One of Japan's leading ticket vendors – "Ticket Pia" – appears to have hit some financial problems. The company recently announced that it will receive an injection of two billion yen (roughly $18.7 Million) from Toppan Printing to pay for restructuring costs and system costs. Pia says that it's planning to partner with Toppan for some new initiatives:
The editors at the "Web Dice" online magazine point out that Pia will use 1.2 Billion yen to pay for layoffs and the remaining 0.8 billion yen will go towards renovating their ticket system. This leaves no money for collaborative initiatives between Toppan and Pia. I wonder how Toppan's share holders view this.
The Web Dice editors point out that most Japanese people over the age of 30 will feel some emotional attachment to Pia. After all, Pia is the company that sold them the concert tickets for their first dates… Actually that's my experience, but I'm sure it applies to my Japanese friends too.
Back in '80s and '90s, we would make our reservations over the phone and then take some cash to the Pia outlet in the nearest department store. If we wanted to, we could thumb through thick directories of upcoming events and use one of the little pencil stubs that Pia provided to jot the reservation code numbers onto little paper request slips… Fond memories. (Anyone from the UK would find it somewhat reminiscent of Argos).
Sadly, I don't think I'll ever look back on the current Pia Web site with such sugar-coated nostalgia….
I recently attempted to find some entertainment for a specific date in July when some friends of mine are in town. We didn't have a specific event in mind… The first thing I wanted to do was browse events on that date in the Tokyo area. Here's a blow by blow account of my experience:
(1) Browsing the Pia Web site by date wasn't easy… I ended up rooting around in the Music section and then the Theater section and then the Sports section of the site…
(2) Eventually I found a baseball game. Yakult Swallows vs. Yokohama Bay Stars. So I made a note of the reservation code number and sent a message to my friends to ask if they liked the idea. They did.
(3) I came back to the Web site and input the reservation code number in the search bar….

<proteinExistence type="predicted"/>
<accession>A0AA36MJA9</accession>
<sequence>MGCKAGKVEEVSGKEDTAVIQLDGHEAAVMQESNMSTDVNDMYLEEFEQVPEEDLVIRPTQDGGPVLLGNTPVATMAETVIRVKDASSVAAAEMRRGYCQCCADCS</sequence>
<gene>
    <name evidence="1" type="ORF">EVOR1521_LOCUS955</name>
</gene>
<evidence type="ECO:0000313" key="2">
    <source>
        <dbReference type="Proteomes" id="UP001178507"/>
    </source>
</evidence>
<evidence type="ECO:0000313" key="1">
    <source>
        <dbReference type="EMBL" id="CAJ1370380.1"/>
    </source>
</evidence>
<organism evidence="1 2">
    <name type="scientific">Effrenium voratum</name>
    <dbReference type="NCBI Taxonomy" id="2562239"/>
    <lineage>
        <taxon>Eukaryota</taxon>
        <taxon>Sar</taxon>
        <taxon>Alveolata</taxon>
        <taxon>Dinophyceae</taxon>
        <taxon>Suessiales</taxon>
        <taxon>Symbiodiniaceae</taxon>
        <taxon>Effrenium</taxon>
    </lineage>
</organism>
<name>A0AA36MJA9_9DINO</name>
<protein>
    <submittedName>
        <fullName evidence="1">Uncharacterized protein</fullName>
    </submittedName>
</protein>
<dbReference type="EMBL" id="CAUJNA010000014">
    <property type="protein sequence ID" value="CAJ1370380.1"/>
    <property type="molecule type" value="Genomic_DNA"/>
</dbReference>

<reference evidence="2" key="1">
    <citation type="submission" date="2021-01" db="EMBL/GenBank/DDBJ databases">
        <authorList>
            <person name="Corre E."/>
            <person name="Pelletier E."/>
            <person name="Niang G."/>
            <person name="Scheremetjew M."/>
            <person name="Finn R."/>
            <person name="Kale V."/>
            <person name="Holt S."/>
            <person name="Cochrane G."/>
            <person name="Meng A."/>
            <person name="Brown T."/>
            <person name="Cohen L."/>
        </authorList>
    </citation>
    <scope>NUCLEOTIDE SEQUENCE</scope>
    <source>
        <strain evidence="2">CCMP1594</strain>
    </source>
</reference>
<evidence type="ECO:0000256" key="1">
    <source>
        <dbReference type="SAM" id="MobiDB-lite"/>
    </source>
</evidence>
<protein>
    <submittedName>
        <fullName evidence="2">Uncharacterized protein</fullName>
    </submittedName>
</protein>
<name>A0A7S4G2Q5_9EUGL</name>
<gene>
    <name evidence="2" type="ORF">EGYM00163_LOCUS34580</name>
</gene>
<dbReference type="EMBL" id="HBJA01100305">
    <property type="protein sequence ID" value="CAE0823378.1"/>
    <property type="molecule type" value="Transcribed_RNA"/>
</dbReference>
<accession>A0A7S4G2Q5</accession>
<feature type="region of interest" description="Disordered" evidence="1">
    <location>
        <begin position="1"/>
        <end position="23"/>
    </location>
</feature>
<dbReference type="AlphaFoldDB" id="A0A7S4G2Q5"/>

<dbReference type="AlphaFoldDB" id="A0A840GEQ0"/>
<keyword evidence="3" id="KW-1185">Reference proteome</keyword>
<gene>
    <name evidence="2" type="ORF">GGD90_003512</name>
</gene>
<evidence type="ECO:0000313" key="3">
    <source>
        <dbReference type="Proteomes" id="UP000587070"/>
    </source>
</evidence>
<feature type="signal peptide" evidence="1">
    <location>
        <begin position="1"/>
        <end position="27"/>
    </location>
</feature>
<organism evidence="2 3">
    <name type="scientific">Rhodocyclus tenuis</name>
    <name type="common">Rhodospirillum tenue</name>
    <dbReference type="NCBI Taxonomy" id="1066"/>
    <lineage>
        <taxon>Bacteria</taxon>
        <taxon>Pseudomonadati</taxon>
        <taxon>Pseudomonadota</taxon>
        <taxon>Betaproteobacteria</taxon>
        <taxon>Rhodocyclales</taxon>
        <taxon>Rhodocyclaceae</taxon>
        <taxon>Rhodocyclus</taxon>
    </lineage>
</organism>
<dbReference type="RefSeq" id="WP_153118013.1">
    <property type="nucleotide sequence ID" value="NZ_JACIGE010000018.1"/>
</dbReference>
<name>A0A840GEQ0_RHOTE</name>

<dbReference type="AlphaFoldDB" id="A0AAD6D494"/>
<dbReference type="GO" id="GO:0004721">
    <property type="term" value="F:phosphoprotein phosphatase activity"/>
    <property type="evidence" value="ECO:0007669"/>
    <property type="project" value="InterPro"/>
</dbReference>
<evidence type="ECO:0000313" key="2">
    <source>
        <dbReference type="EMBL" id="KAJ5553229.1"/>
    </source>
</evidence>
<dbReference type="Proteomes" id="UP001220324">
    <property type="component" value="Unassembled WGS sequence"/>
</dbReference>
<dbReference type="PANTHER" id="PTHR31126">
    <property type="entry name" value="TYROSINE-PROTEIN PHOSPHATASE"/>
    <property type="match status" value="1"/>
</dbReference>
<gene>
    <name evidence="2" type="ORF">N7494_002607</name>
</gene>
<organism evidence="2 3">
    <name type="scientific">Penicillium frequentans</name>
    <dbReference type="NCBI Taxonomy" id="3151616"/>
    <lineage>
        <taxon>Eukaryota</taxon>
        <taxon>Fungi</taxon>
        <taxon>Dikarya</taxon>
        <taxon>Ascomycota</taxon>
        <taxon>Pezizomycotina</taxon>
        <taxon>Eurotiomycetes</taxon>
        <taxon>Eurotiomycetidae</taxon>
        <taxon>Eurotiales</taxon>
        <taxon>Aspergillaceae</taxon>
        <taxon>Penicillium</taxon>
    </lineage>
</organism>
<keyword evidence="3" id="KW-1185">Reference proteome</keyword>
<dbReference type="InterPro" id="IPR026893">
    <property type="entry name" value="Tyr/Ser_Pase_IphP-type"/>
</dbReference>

(4) Nothing came up in the search results. I went through the entire process of hunting down the event through the Sports menu again.
(5) I attempted to buy tickets but was redirected to a registration process that required e-mail verification and other things. I decided to input my credit card information to the profile that I created, thinking that it would save me some time later…
(6) I logged on to the site and went through the entire process of hunting down the baseball game again. I tried to buy tickets, but this time the site demanded a special verification code for online purchases which I vaguely remember receiving from my credit card company… I couldn't remember the code.
(7) I gave up.
(8) I walked across the road from my apartment to a Lawson 24 hour convenience store. I used the Loppi Kiosk to find the baseball game (also not exactly easy). I paid by credit card and walked out with baseball tickets five minutes later.
Time wasted on the Pia web site: Hours
Time spent to buy a ticket at Lawson: 15 minutes — including the walk from my apartment
There are more than 40,000 convenience stores across Japan — and almost all of them seem to be equipped with kiosks and other equipment to allow them to offer a range of event tickets, hotel reservations, ski lift passes and so on. In some industries, companies are doing away with paper tickets altogether — For example, ANA now allows people to check in for domestic flights by using mobile phones to replace paper tickets.
Simply put, the world has moved on since the 1990s but Ticket Pia is struggling to keep up.
If Ticket Pia wants to reverse the decline in its business it must find ways to be easier to do business with than the neighbourhood convenience stores. Web site usability is probably not the only challenge that Pia faces right now — but if it doesn't fix that, then its customers are bound to shop elsewhere, regardless of how well that first date went.